The world of window coverings is enormous. I know, it may seem silly to the lay person ("Oh come on Jeff, a world of window coverings?") but there are almost as many different ways to dress a window as there are windows. And consequently there are many different names and terms that can get confused or used interchangeably.
Let's take a look at three common window coverings that are often lumped together--shutters, blinds, and shades--and discover what they are, and how they differ.
Shutters are generally louvered coverings for a window or door. They can be fixed or able to open up, away from the window or door.
Often one will hear shutters called Plantation shutters since they were used extensively in Colonial islands like Jamaica. They are quite practical in tropical areas since they provide shade from glaring sun but the louvers can be tilted, usually on a central rod, to allow air to circulate. in interiors, they can signal an exotic, lush design scheme.
But the problem with shutters--and a complaint I hear most from clients who may have inherited shutters as window coverings from a previous owner--is that they can be overwhelming and make a space feel gloomy. When used on a large expanse, they tend to feel heavy, clunky...
In this application, it is simply a missed opportunity to layer window coverings which can introduce more color and texture into the space (we will see examples of this later in the post). And unlike most shades, blinds, or even draperies, shutters are fixed to the entire window. They cannot be stacked back or moved off the glass to allow more light or view. Whether they are built to sit inside the casing, or must be boxed and mounted outside the casing, they are bulky and cumbersome to open. Honestly, I have only ever had clients remove shutters, not install them, not only for the aforementioned reasons, but because the look is now quite dated.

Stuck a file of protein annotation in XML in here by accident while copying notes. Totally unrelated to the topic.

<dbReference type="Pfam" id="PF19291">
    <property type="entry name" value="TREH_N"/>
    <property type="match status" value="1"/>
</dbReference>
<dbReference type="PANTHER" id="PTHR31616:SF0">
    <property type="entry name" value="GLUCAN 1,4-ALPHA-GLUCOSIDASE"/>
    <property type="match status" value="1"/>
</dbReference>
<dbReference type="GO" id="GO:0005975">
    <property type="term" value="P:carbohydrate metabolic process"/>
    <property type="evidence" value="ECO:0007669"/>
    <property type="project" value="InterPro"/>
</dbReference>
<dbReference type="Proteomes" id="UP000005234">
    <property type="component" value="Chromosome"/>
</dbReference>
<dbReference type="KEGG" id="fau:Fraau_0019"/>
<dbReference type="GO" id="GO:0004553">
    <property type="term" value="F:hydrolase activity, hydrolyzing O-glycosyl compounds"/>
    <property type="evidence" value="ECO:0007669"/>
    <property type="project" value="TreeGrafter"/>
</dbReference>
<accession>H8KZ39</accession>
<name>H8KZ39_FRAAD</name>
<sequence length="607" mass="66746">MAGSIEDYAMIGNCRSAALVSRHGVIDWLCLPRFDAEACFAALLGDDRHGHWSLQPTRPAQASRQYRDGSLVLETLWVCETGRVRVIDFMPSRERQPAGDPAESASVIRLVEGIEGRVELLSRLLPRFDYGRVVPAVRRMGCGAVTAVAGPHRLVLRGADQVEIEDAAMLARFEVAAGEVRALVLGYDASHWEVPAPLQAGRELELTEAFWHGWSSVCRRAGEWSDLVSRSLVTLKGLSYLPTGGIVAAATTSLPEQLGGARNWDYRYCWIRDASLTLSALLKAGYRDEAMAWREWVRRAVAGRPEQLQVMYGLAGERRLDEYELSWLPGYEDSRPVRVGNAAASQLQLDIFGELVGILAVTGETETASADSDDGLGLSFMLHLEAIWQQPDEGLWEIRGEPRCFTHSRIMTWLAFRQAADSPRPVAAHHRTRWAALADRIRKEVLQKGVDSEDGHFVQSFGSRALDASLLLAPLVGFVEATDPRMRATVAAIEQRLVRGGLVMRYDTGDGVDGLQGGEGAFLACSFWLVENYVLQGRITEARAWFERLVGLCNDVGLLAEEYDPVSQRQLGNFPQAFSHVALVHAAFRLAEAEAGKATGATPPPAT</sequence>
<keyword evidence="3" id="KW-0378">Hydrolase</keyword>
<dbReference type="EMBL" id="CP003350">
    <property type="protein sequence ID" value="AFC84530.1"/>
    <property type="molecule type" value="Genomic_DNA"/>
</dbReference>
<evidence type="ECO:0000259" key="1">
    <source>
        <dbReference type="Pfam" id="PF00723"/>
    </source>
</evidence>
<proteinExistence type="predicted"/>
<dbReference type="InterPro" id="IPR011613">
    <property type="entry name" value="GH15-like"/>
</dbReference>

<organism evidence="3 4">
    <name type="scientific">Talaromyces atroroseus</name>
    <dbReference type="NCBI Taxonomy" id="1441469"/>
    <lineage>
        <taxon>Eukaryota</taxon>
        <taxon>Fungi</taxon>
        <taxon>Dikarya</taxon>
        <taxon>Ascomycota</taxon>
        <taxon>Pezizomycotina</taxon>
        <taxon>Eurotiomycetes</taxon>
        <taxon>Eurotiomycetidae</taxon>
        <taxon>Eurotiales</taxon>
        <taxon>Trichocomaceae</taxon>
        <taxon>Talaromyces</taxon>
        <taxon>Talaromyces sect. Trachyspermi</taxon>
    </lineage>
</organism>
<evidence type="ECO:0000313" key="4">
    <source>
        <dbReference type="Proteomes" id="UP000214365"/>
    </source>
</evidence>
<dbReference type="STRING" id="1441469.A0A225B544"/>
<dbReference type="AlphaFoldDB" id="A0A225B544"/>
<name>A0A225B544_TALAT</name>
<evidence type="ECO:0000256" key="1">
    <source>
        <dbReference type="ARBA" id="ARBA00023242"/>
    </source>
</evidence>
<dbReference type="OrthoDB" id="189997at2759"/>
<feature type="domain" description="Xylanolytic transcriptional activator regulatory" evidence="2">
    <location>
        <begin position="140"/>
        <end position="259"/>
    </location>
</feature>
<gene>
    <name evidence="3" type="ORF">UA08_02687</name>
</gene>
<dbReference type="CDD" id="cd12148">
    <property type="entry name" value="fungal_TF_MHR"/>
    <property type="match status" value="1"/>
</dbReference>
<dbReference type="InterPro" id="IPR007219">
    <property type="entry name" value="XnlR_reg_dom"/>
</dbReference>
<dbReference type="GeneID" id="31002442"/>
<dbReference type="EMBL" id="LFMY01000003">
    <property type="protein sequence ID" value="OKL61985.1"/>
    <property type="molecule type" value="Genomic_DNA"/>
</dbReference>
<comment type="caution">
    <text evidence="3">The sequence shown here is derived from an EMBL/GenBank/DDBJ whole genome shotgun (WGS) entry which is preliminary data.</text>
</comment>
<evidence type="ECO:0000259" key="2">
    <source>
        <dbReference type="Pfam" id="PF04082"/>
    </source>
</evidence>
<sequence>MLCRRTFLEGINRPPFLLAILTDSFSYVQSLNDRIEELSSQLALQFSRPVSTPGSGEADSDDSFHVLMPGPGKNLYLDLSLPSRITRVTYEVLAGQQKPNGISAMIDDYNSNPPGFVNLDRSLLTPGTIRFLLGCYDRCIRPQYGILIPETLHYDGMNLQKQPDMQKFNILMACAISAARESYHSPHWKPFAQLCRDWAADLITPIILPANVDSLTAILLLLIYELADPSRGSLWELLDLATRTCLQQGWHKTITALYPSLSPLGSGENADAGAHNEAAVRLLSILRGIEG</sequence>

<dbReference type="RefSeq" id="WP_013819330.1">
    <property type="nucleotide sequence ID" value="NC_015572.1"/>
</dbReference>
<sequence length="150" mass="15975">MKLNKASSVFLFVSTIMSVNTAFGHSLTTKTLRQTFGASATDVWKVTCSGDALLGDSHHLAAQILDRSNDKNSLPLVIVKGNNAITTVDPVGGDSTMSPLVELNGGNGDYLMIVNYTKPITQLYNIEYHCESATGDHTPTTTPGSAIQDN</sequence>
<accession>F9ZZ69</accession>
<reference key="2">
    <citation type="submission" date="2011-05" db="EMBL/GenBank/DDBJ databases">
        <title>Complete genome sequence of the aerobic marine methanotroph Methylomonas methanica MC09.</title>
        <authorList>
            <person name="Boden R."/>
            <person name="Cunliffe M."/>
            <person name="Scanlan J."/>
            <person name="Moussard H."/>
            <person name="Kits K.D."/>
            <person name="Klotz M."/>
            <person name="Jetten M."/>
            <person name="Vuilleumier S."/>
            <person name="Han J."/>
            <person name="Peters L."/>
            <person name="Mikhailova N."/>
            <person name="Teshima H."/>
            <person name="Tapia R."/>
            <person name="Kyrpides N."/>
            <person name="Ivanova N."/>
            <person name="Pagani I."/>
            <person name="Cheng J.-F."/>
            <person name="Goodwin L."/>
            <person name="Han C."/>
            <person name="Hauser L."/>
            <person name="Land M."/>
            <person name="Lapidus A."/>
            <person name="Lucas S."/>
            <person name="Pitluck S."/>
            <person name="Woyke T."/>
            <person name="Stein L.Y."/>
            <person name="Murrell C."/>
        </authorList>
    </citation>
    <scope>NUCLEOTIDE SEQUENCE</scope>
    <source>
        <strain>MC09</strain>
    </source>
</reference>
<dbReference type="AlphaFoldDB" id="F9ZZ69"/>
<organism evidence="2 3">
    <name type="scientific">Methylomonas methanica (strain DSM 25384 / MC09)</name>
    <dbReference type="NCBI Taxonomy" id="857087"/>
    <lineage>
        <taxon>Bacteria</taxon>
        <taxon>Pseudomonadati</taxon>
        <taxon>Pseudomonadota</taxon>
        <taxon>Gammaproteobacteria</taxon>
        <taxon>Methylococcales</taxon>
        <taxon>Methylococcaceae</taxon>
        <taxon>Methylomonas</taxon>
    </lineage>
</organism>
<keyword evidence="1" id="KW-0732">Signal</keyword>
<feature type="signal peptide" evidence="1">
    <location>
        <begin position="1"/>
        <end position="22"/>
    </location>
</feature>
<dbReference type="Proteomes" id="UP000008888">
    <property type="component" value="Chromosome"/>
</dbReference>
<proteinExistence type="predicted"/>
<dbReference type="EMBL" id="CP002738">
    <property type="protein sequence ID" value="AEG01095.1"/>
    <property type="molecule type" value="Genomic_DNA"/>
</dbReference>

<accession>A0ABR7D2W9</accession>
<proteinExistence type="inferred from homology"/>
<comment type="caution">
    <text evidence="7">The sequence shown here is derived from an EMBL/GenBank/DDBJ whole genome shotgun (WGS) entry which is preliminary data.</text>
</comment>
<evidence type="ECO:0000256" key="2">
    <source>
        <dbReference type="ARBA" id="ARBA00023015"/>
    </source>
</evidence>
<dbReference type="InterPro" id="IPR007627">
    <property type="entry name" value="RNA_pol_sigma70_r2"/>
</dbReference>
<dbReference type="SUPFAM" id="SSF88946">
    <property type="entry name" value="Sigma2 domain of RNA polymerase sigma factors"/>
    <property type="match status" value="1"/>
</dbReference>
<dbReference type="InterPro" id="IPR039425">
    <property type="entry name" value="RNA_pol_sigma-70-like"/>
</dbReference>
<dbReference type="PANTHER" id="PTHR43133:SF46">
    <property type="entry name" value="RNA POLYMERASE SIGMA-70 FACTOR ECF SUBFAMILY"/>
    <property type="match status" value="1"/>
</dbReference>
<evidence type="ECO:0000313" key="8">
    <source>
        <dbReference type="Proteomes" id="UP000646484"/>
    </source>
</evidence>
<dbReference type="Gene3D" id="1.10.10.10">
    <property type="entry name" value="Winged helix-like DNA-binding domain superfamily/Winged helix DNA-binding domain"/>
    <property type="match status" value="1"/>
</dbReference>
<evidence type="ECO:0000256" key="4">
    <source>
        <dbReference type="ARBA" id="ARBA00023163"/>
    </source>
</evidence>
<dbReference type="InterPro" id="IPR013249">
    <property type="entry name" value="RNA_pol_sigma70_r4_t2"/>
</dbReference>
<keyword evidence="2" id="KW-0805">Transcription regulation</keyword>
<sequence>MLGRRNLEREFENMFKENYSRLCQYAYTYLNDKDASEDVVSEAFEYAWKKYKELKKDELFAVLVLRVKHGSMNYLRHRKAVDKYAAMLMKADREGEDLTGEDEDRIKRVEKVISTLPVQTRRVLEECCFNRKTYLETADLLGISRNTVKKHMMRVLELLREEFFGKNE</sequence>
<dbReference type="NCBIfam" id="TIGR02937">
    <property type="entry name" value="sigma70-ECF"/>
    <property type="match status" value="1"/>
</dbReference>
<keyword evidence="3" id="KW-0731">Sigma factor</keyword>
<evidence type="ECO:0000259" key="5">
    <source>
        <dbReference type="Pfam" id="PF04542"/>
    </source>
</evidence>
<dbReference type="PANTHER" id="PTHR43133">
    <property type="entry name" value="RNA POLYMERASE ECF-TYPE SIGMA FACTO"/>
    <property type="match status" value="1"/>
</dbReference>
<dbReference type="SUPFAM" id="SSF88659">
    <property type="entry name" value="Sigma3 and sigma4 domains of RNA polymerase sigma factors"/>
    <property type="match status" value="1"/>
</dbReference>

Blinds offer a bit more flexibility. A blind is a series of slats made of metal, wood, or a composite material. They can be pulled up tight against the top of the casing, allowing for a fairly unimpeded view and like shutters, the slats can also be tilted to control light. It might just be me, but blinds make me flash on classic noir films from the 1930s and 40s.
And blinds can still have a cool, urban feeling. They play well in city lofts...
...but wood or composite versions can look nice anywhere.
An optional decorative feature on blinds is the addition of fabric "tape" which can come in any color or pattern.
The look can have a rich, Old World feel.
A shade is generally a solid material that raises and lowers in front of the window. The typical shade most of us grew up with is the spring roller shade, which is a tube at the top of the casing on which the material rolls when open. Because of this, it is preferable for the roller mechanism to be hidden behind a fascia of some kind.
Now shades come with a top down/bottom up feature that allows for more precise control, not only for light but for privacy as well. As you can see in the image below, this privacy control is very useful in a bathroom!
Bamboo shades are perfect for introducing additional color and texture, and a warm, organic feel into a space. They are marvelous when layered under fabric drapes. This layering gives rooms a more finished look since the fabric drapery offers a softening element for the space.
And finally, a very popular variety of shade is the soft Roman shade. This is a flat piece of fabric or material (bamboo can be used as well) which pleats up into itself when raised. The advantage to this shade is that it can act like a drapery (coming in ANY choice of fabric), but have the functionality of a blind. For this reason, they are useful in kitchens where one does not want loose drapery fabric near either a water or a heat source. They can be tucked up out of the way, or lay flat against the glass when down.
And there we have three popular window covering options. As I said at the top of this post, the world of window coverings is wide and vast. Stay tuned for upcoming posts about draperies and the many ways they can be created.